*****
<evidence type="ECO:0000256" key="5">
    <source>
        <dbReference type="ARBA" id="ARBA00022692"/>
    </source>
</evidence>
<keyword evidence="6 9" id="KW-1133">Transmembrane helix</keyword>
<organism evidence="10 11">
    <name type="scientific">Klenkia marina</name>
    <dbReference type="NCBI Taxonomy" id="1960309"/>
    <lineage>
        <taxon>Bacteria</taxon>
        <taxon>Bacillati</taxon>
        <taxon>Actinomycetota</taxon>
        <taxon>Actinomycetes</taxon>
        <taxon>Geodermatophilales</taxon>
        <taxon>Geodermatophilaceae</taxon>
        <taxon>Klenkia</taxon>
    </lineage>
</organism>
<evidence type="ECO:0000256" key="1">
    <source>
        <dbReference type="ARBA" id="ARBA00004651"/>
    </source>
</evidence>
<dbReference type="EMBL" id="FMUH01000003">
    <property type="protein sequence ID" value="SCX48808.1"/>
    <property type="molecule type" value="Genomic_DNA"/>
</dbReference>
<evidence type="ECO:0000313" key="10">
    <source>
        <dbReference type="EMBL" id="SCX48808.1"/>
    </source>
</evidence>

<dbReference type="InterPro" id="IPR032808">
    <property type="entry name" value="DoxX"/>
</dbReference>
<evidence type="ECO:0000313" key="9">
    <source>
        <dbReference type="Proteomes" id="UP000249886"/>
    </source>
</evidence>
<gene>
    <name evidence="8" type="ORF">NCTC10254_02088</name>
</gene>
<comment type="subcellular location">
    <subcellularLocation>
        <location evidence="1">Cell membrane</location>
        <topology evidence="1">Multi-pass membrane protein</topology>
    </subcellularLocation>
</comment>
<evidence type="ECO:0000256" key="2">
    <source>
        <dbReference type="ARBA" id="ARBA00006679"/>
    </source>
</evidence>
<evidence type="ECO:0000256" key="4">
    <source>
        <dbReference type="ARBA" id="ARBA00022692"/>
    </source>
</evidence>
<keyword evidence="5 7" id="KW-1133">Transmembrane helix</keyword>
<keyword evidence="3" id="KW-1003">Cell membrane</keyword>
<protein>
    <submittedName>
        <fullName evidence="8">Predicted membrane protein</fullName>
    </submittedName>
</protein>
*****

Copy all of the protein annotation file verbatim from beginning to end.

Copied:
<evidence type="ECO:0000256" key="5">
    <source>
        <dbReference type="ARBA" id="ARBA00022692"/>
    </source>
</evidence>
<keyword evidence="6 9" id="KW-1133">Transmembrane helix</keyword>
<organism evidence="10 11">
    <name type="scientific">Klenkia marina</name>
    <dbReference type="NCBI Taxonomy" id="1960309"/>
    <lineage>
        <taxon>Bacteria</taxon>
        <taxon>Bacillati</taxon>
        <taxon>Actinomycetota</taxon>
        <taxon>Actinomycetes</taxon>
        <taxon>Geodermatophilales</taxon>
        <taxon>Geodermatophilaceae</taxon>
        <taxon>Klenkia</taxon>
    </lineage>
</organism>
<evidence type="ECO:0000256" key="1">
    <source>
        <dbReference type="ARBA" id="ARBA00004651"/>
    </source>
</evidence>
<dbReference type="EMBL" id="FMUH01000003">
    <property type="protein sequence ID" value="SCX48808.1"/>
    <property type="molecule type" value="Genomic_DNA"/>
</dbReference>
<evidence type="ECO:0000313" key="10">
    <source>
        <dbReference type="EMBL" id="SCX48808.1"/>
    </source>
</evidence>

<dbReference type="InterPro" id="IPR032808">
    <property type="entry name" value="DoxX"/>
</dbReference>
<evidence type="ECO:0000313" key="9">
    <source>
        <dbReference type="Proteomes" id="UP000249886"/>
    </source>
</evidence>
<gene>
    <name evidence="8" type="ORF">NCTC10254_02088</name>
</gene>
<comment type="subcellular location">
    <subcellularLocation>
        <location evidence="1">Cell membrane</location>
        <topology evidence="1">Multi-pass membrane protein</topology>
    </subcellularLocation>
</comment>
<evidence type="ECO:0000256" key="2">
    <source>
        <dbReference type="ARBA" id="ARBA00006679"/>
    </source>
</evidence>
<evidence type="ECO:0000256" key="4">
    <source>
        <dbReference type="ARBA" id="ARBA00022692"/>
    </source>
</evidence>
<keyword evidence="5 7" id="KW-1133">Transmembrane helix</keyword>
<keyword evidence="3" id="KW-1003">Cell membrane</keyword>
<protein>
    <submittedName>
        <fullName evidence="8">Predicted membrane protein</fullName>
    </submittedName>
</protein>